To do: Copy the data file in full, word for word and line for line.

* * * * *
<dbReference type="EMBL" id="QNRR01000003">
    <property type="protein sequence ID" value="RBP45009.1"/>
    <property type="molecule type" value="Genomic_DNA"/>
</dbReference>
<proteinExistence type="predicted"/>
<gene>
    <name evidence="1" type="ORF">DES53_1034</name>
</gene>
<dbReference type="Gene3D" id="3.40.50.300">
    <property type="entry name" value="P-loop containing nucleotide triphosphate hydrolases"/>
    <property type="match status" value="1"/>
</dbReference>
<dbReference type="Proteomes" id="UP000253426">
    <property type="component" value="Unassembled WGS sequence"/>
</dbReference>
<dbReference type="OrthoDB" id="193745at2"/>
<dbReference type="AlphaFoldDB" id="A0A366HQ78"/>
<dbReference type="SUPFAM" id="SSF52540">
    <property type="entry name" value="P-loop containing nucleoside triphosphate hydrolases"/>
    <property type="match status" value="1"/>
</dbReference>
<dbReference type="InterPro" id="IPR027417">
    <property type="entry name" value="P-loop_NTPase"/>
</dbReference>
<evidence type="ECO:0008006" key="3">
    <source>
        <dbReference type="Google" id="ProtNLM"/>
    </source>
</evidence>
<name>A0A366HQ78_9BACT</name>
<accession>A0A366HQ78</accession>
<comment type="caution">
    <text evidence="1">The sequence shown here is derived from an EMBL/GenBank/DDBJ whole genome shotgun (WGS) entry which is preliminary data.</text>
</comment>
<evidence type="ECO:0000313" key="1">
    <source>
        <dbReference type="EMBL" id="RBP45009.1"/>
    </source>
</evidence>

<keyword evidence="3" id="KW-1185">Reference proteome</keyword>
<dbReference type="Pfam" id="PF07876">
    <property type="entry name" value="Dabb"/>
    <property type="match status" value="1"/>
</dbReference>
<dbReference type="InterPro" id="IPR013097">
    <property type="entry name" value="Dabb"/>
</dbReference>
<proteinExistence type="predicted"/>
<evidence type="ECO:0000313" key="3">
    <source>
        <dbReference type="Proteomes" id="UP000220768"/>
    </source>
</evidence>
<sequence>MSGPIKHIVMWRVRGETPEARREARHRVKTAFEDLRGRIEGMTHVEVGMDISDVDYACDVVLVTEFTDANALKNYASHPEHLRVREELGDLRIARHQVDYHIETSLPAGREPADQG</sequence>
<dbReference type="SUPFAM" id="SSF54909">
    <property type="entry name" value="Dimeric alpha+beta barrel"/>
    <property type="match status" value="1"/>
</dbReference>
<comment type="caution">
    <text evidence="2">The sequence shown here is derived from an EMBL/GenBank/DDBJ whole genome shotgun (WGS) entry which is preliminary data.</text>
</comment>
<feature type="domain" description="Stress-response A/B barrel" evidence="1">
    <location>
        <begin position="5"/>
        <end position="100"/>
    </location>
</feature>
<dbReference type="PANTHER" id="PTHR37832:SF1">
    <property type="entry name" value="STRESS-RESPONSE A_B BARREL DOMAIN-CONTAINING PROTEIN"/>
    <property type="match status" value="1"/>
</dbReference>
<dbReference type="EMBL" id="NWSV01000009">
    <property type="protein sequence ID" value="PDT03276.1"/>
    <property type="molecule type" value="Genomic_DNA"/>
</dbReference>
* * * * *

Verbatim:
<dbReference type="EMBL" id="QNRR01000003">
    <property type="protein sequence ID" value="RBP45009.1"/>
    <property type="molecule type" value="Genomic_DNA"/>
</dbReference>
<proteinExistence type="predicted"/>
<gene>
    <name evidence="1" type="ORF">DES53_1034</name>
</gene>
<dbReference type="Gene3D" id="3.40.50.300">
    <property type="entry name" value="P-loop containing nucleotide triphosphate hydrolases"/>
    <property type="match status" value="1"/>
</dbReference>
<dbReference type="Proteomes" id="UP000253426">
    <property type="component" value="Unassembled WGS sequence"/>
</dbReference>
<dbReference type="OrthoDB" id="193745at2"/>
<dbReference type="AlphaFoldDB" id="A0A366HQ78"/>
<dbReference type="SUPFAM" id="SSF52540">
    <property type="entry name" value="P-loop containing nucleoside triphosphate hydrolases"/>
    <property type="match status" value="1"/>
</dbReference>
<dbReference type="InterPro" id="IPR027417">
    <property type="entry name" value="P-loop_NTPase"/>
</dbReference>
<evidence type="ECO:0008006" key="3">
    <source>
        <dbReference type="Google" id="ProtNLM"/>
    </source>
</evidence>
<name>A0A366HQ78_9BACT</name>
<accession>A0A366HQ78</accession>
<comment type="caution">
    <text evidence="1">The sequence shown here is derived from an EMBL/GenBank/DDBJ whole genome shotgun (WGS) entry which is preliminary data.</text>
</comment>
<evidence type="ECO:0000313" key="1">
    <source>
        <dbReference type="EMBL" id="RBP45009.1"/>
    </source>
</evidence>

<keyword evidence="3" id="KW-1185">Reference proteome</keyword>
<dbReference type="Pfam" id="PF07876">
    <property type="entry name" value="Dabb"/>
    <property type="match status" value="1"/>
</dbReference>
<dbReference type="InterPro" id="IPR013097">
    <property type="entry name" value="Dabb"/>
</dbReference>
<proteinExistence type="predicted"/>
<evidence type="ECO:0000313" key="3">
    <source>
        <dbReference type="Proteomes" id="UP000220768"/>
    </source>
</evidence>
<sequence>MSGPIKHIVMWRVRGETPEARREARHRVKTAFEDLRGRIEGMTHVEVGMDISDVDYACDVVLVTEFTDANALKNYASHPEHLRVREELGDLRIARHQVDYHIETSLPAGREPADQG</sequence>
<dbReference type="SUPFAM" id="SSF54909">
    <property type="entry name" value="Dimeric alpha+beta barrel"/>
    <property type="match status" value="1"/>
</dbReference>
<comment type="caution">
    <text evidence="2">The sequence shown here is derived from an EMBL/GenBank/DDBJ whole genome shotgun (WGS) entry which is preliminary data.</text>
</comment>
<feature type="domain" description="Stress-response A/B barrel" evidence="1">
    <location>
        <begin position="5"/>
        <end position="100"/>
    </location>
</feature>
<dbReference type="PANTHER" id="PTHR37832:SF1">
    <property type="entry name" value="STRESS-RESPONSE A_B BARREL DOMAIN-CONTAINING PROTEIN"/>
    <property type="match status" value="1"/>
</dbReference>
<dbReference type="EMBL" id="NWSV01000009">
    <property type="protein sequence ID" value="PDT03276.1"/>
    <property type="molecule type" value="Genomic_DNA"/>
</dbReference>